Robert Mugabe, president of Zimbabwe, echoed the need for "international cooperation" with his country, "particularly in the areas of trade, debt relief, provision of financial resources and technology transfer." Saifuddin Soz, Indian minister of environment and forests, also called for increases in foreign aid, while denouncing "efforts to prescribe equal obligations and liabilities on unequal players," a reference to developing nations' often egregious pollution record.
[Ed.: Not only is there no scientific consensus concerning the existence of global warming, but there is also disagreement about what would happen if there were such a trend. One study supporting the warming thesis credibly suggests that increased evaporation would cause ocean levels to drop, with increased precipitation over polar regions causing more water to become sequestered in glaciers.
Sherwood Idso, agriculturalist at the U.S. Water Conservation Laboratory in Phoenix, Arizona, has also concluded that man's substantial increase to levels of atmospheric carbon dioxide—a gas that is pivotal to plant growth and often in short supply—would likely cause a "global greening" effect, a sustainable world-wide agricultural boon.]
- $3.5 million for "wood utilization research"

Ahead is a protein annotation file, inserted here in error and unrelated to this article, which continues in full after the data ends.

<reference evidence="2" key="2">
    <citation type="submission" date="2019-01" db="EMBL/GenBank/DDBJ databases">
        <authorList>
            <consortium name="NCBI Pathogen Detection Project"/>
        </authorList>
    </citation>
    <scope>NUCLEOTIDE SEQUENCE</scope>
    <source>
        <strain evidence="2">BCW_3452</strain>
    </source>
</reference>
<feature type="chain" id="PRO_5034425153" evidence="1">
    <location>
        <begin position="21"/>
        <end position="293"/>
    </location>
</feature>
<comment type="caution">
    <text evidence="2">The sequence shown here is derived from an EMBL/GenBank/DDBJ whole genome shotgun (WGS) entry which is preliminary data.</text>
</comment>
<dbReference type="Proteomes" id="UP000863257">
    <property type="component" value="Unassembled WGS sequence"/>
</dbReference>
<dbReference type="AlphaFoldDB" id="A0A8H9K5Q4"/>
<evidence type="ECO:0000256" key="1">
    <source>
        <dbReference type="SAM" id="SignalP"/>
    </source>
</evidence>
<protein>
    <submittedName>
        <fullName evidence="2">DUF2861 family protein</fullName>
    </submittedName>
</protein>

- $445,000 for "improved fruit practices"
- $4 million for the Gambling Impact Study Commission
- $330,000 for Stellar Sea Lion research
- $5 million for the National Defense Center for Environmental Excellence
- $4 million for the Discovery Center of Science and Technology
- $2 million for an International Fertilizer Development Center
- $3 million for the George H.W. Bush Fellowship
- $3 million for buses and bus facilities in Williamsport and Scranton, Pennsylvania
I have taught general linguistics, including grammar and usage, to prospective teachers of English for nearly thirty years. I was therefore deeply distressed to find your otherwise potentially useful article "Grammar 101" poisoned by such obsolete, prejudicial, and ultimately damaging terms as "proper/improper," "correct/incorrect," and "good/bad." These terms are at best counterproductive, because they belong respectively to systems of manners, logic, and ethics, not to the socially constrained system of language.
Instead, we should use less judgmental terms, like "standard," and "conventional," and, most useful, "appropriate." I do not mean to suggest that society does not have certain expectations with respect to language usage—quite the contrary. Those expectations, although often arbitrary and capricious, are very real. But such expectations can be recognized and described in ways that do not demean people by using diction that treats them as deficient, diseased, damaged, or depraved. People generally do not like to be attacked, especially about something as intimately identifying as their language....